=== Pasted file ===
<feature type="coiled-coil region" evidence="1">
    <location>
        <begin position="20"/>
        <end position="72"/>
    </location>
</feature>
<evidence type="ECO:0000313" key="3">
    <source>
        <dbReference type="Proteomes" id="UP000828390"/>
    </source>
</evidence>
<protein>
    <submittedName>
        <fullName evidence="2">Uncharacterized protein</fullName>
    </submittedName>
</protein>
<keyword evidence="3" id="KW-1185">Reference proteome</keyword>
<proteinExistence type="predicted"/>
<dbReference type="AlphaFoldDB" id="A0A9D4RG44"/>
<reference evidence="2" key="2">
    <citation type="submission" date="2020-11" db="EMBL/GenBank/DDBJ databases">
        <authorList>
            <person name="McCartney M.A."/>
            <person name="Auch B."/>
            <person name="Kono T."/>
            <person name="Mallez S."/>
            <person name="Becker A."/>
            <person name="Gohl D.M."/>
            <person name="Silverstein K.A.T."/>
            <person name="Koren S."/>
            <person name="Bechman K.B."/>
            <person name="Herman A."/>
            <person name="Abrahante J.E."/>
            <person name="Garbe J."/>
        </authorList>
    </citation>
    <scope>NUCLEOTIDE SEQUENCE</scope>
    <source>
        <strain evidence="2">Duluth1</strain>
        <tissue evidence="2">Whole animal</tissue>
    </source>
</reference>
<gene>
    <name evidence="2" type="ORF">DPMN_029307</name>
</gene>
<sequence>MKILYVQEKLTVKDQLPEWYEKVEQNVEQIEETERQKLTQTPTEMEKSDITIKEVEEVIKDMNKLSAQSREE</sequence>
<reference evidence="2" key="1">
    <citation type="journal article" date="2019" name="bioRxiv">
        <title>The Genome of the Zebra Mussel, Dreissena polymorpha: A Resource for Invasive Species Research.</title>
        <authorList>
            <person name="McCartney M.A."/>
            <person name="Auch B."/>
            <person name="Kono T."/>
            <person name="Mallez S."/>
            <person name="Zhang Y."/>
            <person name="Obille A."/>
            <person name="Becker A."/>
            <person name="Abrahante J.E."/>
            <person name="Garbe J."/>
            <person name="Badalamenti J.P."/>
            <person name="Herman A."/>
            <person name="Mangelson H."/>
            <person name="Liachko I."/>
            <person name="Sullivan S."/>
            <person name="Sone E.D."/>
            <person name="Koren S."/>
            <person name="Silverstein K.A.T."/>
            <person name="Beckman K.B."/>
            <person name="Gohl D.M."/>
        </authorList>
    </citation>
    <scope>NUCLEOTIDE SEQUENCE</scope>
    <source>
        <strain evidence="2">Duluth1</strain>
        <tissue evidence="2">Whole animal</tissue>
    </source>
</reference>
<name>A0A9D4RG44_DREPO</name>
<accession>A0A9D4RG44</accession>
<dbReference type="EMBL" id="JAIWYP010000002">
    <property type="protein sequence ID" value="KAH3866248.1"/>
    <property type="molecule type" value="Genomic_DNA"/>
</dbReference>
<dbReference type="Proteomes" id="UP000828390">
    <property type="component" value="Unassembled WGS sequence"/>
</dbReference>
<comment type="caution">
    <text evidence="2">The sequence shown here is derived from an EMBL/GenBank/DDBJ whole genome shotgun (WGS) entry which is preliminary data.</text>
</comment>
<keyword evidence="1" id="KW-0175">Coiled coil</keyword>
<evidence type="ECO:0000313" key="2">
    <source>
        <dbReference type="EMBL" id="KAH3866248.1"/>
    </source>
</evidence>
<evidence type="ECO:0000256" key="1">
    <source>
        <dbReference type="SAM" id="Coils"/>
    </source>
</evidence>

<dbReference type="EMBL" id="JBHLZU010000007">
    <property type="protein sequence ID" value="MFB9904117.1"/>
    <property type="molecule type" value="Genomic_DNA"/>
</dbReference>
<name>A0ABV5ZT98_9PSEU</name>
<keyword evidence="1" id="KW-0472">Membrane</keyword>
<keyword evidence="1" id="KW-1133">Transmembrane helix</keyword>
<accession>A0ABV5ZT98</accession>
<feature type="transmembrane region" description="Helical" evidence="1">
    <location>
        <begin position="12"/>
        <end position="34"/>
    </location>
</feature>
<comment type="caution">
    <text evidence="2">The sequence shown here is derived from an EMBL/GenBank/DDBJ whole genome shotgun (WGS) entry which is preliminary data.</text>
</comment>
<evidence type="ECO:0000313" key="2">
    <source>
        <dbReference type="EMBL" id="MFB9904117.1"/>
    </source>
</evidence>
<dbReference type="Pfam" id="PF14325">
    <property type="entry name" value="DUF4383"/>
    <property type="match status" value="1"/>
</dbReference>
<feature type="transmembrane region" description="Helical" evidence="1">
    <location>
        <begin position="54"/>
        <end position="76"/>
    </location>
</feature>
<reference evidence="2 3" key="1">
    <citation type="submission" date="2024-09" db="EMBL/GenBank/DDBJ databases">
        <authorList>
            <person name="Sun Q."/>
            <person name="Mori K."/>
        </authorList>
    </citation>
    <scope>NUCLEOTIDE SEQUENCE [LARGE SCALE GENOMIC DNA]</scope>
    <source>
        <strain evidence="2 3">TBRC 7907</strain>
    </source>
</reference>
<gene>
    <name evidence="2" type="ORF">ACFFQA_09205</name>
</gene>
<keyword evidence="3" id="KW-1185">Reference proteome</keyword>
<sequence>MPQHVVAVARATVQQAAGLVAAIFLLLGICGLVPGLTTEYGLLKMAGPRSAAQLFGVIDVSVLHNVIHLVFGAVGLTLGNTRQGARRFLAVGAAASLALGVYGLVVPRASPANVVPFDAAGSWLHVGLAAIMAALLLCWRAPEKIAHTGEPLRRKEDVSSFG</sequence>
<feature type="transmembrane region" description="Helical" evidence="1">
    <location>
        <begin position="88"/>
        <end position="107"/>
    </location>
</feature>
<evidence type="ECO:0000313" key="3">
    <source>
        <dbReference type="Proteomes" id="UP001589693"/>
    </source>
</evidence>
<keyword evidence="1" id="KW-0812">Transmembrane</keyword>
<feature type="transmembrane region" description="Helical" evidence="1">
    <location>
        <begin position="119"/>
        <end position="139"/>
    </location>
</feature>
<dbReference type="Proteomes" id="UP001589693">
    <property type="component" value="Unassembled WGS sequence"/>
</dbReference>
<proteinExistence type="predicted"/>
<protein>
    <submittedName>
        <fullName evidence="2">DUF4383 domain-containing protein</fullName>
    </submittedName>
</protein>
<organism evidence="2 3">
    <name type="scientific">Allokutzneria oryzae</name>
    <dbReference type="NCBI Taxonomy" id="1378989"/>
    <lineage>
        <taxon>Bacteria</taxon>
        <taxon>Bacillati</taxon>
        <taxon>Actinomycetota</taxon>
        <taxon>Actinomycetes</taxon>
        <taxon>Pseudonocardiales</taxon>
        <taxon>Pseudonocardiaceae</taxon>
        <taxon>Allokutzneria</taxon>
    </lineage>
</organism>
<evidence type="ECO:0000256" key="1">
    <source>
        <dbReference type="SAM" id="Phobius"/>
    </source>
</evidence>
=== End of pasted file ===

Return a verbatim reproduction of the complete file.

<feature type="coiled-coil region" evidence="1">
    <location>
        <begin position="20"/>
        <end position="72"/>
    </location>
</feature>
<evidence type="ECO:0000313" key="3">
    <source>
        <dbReference type="Proteomes" id="UP000828390"/>
    </source>
</evidence>
<protein>
    <submittedName>
        <fullName evidence="2">Uncharacterized protein</fullName>
    </submittedName>
</protein>
<keyword evidence="3" id="KW-1185">Reference proteome</keyword>
<proteinExistence type="predicted"/>
<dbReference type="AlphaFoldDB" id="A0A9D4RG44"/>
<reference evidence="2" key="2">
    <citation type="submission" date="2020-11" db="EMBL/GenBank/DDBJ databases">
        <authorList>
            <person name="McCartney M.A."/>
            <person name="Auch B."/>
            <person name="Kono T."/>
            <person name="Mallez S."/>
            <person name="Becker A."/>
            <person name="Gohl D.M."/>
            <person name="Silverstein K.A.T."/>
            <person name="Koren S."/>
            <person name="Bechman K.B."/>
            <person name="Herman A."/>
            <person name="Abrahante J.E."/>
            <person name="Garbe J."/>
        </authorList>
    </citation>
    <scope>NUCLEOTIDE SEQUENCE</scope>
    <source>
        <strain evidence="2">Duluth1</strain>
        <tissue evidence="2">Whole animal</tissue>
    </source>
</reference>
<gene>
    <name evidence="2" type="ORF">DPMN_029307</name>
</gene>
<sequence>MKILYVQEKLTVKDQLPEWYEKVEQNVEQIEETERQKLTQTPTEMEKSDITIKEVEEVIKDMNKLSAQSREE</sequence>
<reference evidence="2" key="1">
    <citation type="journal article" date="2019" name="bioRxiv">
        <title>The Genome of the Zebra Mussel, Dreissena polymorpha: A Resource for Invasive Species Research.</title>
        <authorList>
            <person name="McCartney M.A."/>
            <person name="Auch B."/>
            <person name="Kono T."/>
            <person name="Mallez S."/>
            <person name="Zhang Y."/>
            <person name="Obille A."/>
            <person name="Becker A."/>
            <person name="Abrahante J.E."/>
            <person name="Garbe J."/>
            <person name="Badalamenti J.P."/>
            <person name="Herman A."/>
            <person name="Mangelson H."/>
            <person name="Liachko I."/>
            <person name="Sullivan S."/>
            <person name="Sone E.D."/>
            <person name="Koren S."/>
            <person name="Silverstein K.A.T."/>
            <person name="Beckman K.B."/>
            <person name="Gohl D.M."/>
        </authorList>
    </citation>
    <scope>NUCLEOTIDE SEQUENCE</scope>
    <source>
        <strain evidence="2">Duluth1</strain>
        <tissue evidence="2">Whole animal</tissue>
    </source>
</reference>
<name>A0A9D4RG44_DREPO</name>
<accession>A0A9D4RG44</accession>
<dbReference type="EMBL" id="JAIWYP010000002">
    <property type="protein sequence ID" value="KAH3866248.1"/>
    <property type="molecule type" value="Genomic_DNA"/>
</dbReference>
<dbReference type="Proteomes" id="UP000828390">
    <property type="component" value="Unassembled WGS sequence"/>
</dbReference>
<comment type="caution">
    <text evidence="2">The sequence shown here is derived from an EMBL/GenBank/DDBJ whole genome shotgun (WGS) entry which is preliminary data.</text>
</comment>
<keyword evidence="1" id="KW-0175">Coiled coil</keyword>
<evidence type="ECO:0000313" key="2">
    <source>
        <dbReference type="EMBL" id="KAH3866248.1"/>
    </source>
</evidence>
<evidence type="ECO:0000256" key="1">
    <source>
        <dbReference type="SAM" id="Coils"/>
    </source>
</evidence>

<dbReference type="EMBL" id="JBHLZU010000007">
    <property type="protein sequence ID" value="MFB9904117.1"/>
    <property type="molecule type" value="Genomic_DNA"/>
</dbReference>
<name>A0ABV5ZT98_9PSEU</name>
<keyword evidence="1" id="KW-0472">Membrane</keyword>
<keyword evidence="1" id="KW-1133">Transmembrane helix</keyword>
<accession>A0ABV5ZT98</accession>
<feature type="transmembrane region" description="Helical" evidence="1">
    <location>
        <begin position="12"/>
        <end position="34"/>
    </location>
</feature>
<comment type="caution">
    <text evidence="2">The sequence shown here is derived from an EMBL/GenBank/DDBJ whole genome shotgun (WGS) entry which is preliminary data.</text>
</comment>
<evidence type="ECO:0000313" key="2">
    <source>
        <dbReference type="EMBL" id="MFB9904117.1"/>
    </source>
</evidence>
<dbReference type="Pfam" id="PF14325">
    <property type="entry name" value="DUF4383"/>
    <property type="match status" value="1"/>
</dbReference>
<feature type="transmembrane region" description="Helical" evidence="1">
    <location>
        <begin position="54"/>
        <end position="76"/>
    </location>
</feature>
<reference evidence="2 3" key="1">
    <citation type="submission" date="2024-09" db="EMBL/GenBank/DDBJ databases">
        <authorList>
            <person name="Sun Q."/>
            <person name="Mori K."/>
        </authorList>
    </citation>
    <scope>NUCLEOTIDE SEQUENCE [LARGE SCALE GENOMIC DNA]</scope>
    <source>
        <strain evidence="2 3">TBRC 7907</strain>
    </source>
</reference>
<gene>
    <name evidence="2" type="ORF">ACFFQA_09205</name>
</gene>
<keyword evidence="3" id="KW-1185">Reference proteome</keyword>
<sequence>MPQHVVAVARATVQQAAGLVAAIFLLLGICGLVPGLTTEYGLLKMAGPRSAAQLFGVIDVSVLHNVIHLVFGAVGLTLGNTRQGARRFLAVGAAASLALGVYGLVVPRASPANVVPFDAAGSWLHVGLAAIMAALLLCWRAPEKIAHTGEPLRRKEDVSSFG</sequence>
<feature type="transmembrane region" description="Helical" evidence="1">
    <location>
        <begin position="88"/>
        <end position="107"/>
    </location>
</feature>
<evidence type="ECO:0000313" key="3">
    <source>
        <dbReference type="Proteomes" id="UP001589693"/>
    </source>
</evidence>
<keyword evidence="1" id="KW-0812">Transmembrane</keyword>
<feature type="transmembrane region" description="Helical" evidence="1">
    <location>
        <begin position="119"/>
        <end position="139"/>
    </location>
</feature>
<dbReference type="Proteomes" id="UP001589693">
    <property type="component" value="Unassembled WGS sequence"/>
</dbReference>
<proteinExistence type="predicted"/>
<protein>
    <submittedName>
        <fullName evidence="2">DUF4383 domain-containing protein</fullName>
    </submittedName>
</protein>
<organism evidence="2 3">
    <name type="scientific">Allokutzneria oryzae</name>
    <dbReference type="NCBI Taxonomy" id="1378989"/>
    <lineage>
        <taxon>Bacteria</taxon>
        <taxon>Bacillati</taxon>
        <taxon>Actinomycetota</taxon>
        <taxon>Actinomycetes</taxon>
        <taxon>Pseudonocardiales</taxon>
        <taxon>Pseudonocardiaceae</taxon>
        <taxon>Allokutzneria</taxon>
    </lineage>
</organism>
<evidence type="ECO:0000256" key="1">
    <source>
        <dbReference type="SAM" id="Phobius"/>
    </source>
</evidence>